One other thing; and I’m not sure if it’s just a placebo effect, but I feel I’ve been way more creative since I started using a Mac. Fact or Fiction? Who knows. :)

Ha ha, guys… Don’t take anything posted on April Fool’s Day too seriously. ;-)

Time now for a real post: a report from BarCampOttawa3.

One Laptop Per Child
One Laptop Per Child
Originally uploaded by fredngo.

I am writing this blog post at BarCampOttawa3. The Ottawa crew have done a great job organizing; and I heard that up to 200 people attended this edition! Great job guys.

Compared to Montreal, I noticed that there is a much bigger cross-section of the technology world represented here. In addition to the usual Web 2.0 enthusiasts, there are also traditional application developers (C++, etc.) as well as microchip designers, RF design engineers, embedded systems designers, and even one guy who has a startup working on internet-connected door locks. All of this makes for a much bigger cross section of possible discussion topics and a much more concrete reason to run multi-tracks. (They are running 4 concurrent tracks at this BarCamp.) Until we start getting this kind of crazy cross-sectional representation, I think our current tack with a “1.5” track BarCampMontreal2 will work very well (1 big presentation room, 1 smaller discussion room).

Another thing that was immediately obvious was a real mix of people and cultures: Indian accents, German accents, Japanese accents… Ah, wonderful multiculturalism… In this current climate of backlash against minorities in la belle province, and as a member of a minority myself, I want to emphasize how much fun it was and very refreshing to be around this kind of atmosphere. We have much to gain from accepting other cultures into our reality.

OK, enough political commentary; let’s get on to my thoughts on the presentations. I had time to write up two of them.

10 (or so) Legal Considerations when Starting a Tech Company

One great presentation I attended was by Mr. Mike Dunleavy (, 613.599.9600 x268) from the law firm of Labarge Weinstein, called 10 (or so) Legal Considerations when Starting a Tech Company.

A couple of things I learned from the presentation:

The lifetime capital gains exemption has recently been raised to $750,000.

You can establish a family trust to save potentially millions in taxes; the idea is to split the shares of your company with family and friends, in order to use their exemption limits. So when your company is sold for $7.5M and you’ve used a family trust to split the shares among 10 friends and family, the entire amount is tax-free. Seems like a huge tax loophole to me, but at the moment it’s a perfectly legal maneuver.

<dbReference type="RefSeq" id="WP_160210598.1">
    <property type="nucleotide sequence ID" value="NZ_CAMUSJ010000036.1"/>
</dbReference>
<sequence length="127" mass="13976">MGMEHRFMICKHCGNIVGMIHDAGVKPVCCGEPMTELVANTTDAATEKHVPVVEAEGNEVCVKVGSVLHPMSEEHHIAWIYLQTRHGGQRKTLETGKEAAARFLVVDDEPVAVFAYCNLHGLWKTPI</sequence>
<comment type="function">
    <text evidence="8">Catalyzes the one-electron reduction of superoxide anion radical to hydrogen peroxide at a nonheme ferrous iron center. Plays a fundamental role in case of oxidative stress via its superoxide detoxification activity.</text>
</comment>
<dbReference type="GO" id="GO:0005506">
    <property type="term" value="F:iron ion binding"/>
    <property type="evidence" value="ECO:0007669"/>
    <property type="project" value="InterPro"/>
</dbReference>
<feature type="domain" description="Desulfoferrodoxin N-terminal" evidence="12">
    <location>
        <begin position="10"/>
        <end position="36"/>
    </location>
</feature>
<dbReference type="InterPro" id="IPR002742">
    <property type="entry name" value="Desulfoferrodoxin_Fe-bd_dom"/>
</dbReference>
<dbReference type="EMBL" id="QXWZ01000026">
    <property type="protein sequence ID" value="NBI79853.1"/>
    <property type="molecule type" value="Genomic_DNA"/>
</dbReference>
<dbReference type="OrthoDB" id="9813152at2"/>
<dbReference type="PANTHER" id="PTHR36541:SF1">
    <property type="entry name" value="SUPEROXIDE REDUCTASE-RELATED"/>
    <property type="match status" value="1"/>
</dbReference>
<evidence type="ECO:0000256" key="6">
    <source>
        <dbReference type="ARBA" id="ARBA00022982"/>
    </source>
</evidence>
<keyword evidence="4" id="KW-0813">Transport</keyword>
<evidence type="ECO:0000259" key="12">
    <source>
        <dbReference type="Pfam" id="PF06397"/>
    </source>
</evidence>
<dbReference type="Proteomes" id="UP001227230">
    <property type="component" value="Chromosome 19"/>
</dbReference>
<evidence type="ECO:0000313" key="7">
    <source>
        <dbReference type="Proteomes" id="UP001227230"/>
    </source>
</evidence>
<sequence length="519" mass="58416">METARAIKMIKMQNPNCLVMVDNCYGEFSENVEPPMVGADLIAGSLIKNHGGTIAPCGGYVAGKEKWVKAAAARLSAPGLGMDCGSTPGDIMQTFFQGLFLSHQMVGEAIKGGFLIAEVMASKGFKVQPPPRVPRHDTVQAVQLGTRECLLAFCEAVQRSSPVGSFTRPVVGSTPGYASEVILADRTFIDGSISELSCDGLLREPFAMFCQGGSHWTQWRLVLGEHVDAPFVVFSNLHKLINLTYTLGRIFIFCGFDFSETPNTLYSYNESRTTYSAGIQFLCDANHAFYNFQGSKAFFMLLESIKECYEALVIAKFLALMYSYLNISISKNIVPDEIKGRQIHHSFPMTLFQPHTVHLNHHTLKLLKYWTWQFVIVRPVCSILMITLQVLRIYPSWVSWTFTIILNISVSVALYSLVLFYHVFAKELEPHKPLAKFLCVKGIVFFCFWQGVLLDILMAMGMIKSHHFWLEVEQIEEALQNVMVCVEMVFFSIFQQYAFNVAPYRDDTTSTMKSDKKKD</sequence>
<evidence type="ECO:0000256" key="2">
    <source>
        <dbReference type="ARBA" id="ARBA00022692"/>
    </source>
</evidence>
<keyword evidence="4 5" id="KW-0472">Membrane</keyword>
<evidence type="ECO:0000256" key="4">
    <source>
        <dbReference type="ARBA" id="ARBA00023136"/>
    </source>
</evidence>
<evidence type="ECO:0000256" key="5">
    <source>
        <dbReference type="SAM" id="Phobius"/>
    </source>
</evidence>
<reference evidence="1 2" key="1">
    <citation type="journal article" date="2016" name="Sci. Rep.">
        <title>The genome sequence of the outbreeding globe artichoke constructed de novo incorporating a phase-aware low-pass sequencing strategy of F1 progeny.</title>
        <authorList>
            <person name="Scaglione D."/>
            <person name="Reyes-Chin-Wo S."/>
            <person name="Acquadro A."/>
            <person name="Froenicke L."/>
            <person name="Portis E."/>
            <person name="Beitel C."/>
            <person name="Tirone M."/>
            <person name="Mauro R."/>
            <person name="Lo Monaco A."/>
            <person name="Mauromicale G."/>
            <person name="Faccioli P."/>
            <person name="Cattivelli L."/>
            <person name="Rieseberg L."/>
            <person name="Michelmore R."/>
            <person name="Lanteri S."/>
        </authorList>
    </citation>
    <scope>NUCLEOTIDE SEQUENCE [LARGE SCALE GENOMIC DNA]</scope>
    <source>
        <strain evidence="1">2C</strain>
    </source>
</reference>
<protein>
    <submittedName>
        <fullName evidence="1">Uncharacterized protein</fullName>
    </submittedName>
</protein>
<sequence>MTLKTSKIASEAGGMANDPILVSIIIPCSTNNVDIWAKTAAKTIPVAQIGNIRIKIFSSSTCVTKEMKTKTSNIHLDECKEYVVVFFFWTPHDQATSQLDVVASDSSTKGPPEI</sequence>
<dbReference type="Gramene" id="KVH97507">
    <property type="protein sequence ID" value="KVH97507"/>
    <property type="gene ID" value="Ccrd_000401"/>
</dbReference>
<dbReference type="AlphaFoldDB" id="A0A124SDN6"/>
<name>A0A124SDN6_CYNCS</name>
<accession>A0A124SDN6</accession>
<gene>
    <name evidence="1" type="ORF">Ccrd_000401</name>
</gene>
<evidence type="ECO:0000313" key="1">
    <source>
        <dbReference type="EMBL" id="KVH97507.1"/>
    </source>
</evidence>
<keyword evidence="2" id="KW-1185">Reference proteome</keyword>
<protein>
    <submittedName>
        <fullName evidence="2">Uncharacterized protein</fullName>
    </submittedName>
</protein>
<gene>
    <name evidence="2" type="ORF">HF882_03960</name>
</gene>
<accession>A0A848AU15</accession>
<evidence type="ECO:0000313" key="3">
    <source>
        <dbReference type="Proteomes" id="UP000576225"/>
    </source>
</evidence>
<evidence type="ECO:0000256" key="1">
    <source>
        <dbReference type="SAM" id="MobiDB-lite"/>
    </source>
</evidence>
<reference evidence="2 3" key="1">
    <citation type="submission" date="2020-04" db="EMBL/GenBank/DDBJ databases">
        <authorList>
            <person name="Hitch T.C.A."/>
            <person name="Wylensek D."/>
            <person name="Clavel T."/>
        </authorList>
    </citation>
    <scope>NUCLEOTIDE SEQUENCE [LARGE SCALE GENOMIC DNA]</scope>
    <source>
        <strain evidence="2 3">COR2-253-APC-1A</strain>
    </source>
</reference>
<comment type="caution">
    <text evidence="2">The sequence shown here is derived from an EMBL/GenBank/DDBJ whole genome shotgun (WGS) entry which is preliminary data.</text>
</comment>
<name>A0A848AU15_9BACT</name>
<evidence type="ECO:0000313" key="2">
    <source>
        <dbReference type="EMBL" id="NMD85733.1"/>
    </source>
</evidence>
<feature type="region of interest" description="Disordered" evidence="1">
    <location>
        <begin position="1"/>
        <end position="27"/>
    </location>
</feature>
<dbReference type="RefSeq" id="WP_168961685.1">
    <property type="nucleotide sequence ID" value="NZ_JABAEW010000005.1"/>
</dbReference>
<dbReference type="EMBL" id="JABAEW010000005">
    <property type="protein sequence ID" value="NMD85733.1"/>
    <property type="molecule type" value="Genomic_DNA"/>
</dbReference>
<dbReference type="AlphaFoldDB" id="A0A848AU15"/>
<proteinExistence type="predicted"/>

He talked about many other important things including IP Agreements, Shareholder Agreements, and Tax considerations. It was a fascinating presentation and doubly more so because it is a Canadian-based view (previously I had only attended such presentations in the U.S.).

I’d personally love to see this type of legal presentation at BarCampMontreal2, so if you’re a Montreal lawyer specializing in helping Tech Startups, please contact me. It would be wonderful to have you with us.

Ruby on Rails and What It Entails

Tobias Lütke
Tobias Lütke
Originally uploaded by fredngo.

Another presentation I attended, Ruby on Rails and What It Entails, was given by Tobias Lütke, a CoFounder of They are the guys behind the amazing Shopify.

I found it interesting that the first and foremost point he made was that Ruby on Rails developers believe in “Beautiful Code”. The reasoning is that Beautiful Code leads to Happiness. Happiness leads to productivity. Productivity leads to met deadlines. Finally, met deadlines leads to successful products.

I really agree with this; throughout my various incarnations as an engineer and developer I’ve spent an inordinate amount of time hacking on really, really, really, ugly code. As soon as a system becomes a steaming pile of junk, it’s just no longer “fun” to work on, and having fun is really key to productivity.

Tobias claims that happy teams of 4 using RoR outperform normal teams of 40 using outdated technology.

Another interesting thing he said is that it is extremely easy to replace pieces of Ruby on Rails with natively compiled C, so as you observe the loads that are placed on your application you can optimize the most time-critical parts if necessary.

I do really have to investigate Ruby on Rails a lot more.

Programming Books

I’ve been getting some email from interested readers wondering what I’m up to lately. It turns out that being a tech entrepreneur isn’t all that exciting day-to-day, especially when you’re in stealth mode… because there isn’t much to talk about!

Especially in my case, since I’m in full-on learning mode. I hereby present exhibit A, my stack of programming-related books. (I’ve run out of space on my bookshelf so they’re sitting on the ground.) The top 8 books have been acquired within the last month, and I still haven’t even gone through 10% of any one of them. On the other hand, in the last month I’ve probably learned more than I have in all of 2006!

This leads me to a tangent — books are still the best way of learning stuff, even in this age. I first thought I could do away with books and just rely the internet for what I need to know, but it turns out that when I find a webpage or a forum posting about how to do something, I can never be sure what version of the software the answer applies to. Is the answer about Apache 1.x or Apache 2.x? Is it about PHP 4 or PHP 5? I can make a guess based on the date, but that obviously sucks. However, when I buy a good book, I know that the quality of the writing will be high, and I can be sure that it covers the latest revision of the software.

Anyway, all this to say that I’m in hermit-hacker mode these days, with the accompanying hermit-hacker schedule in full effect. This means rarely going to bed before the single digits, and rarely waking up before the double digits. But don’t get me wrong… it’s freakin’ fun.

Besides, it’s minus double digits outside… What else could I possibly be doing? :)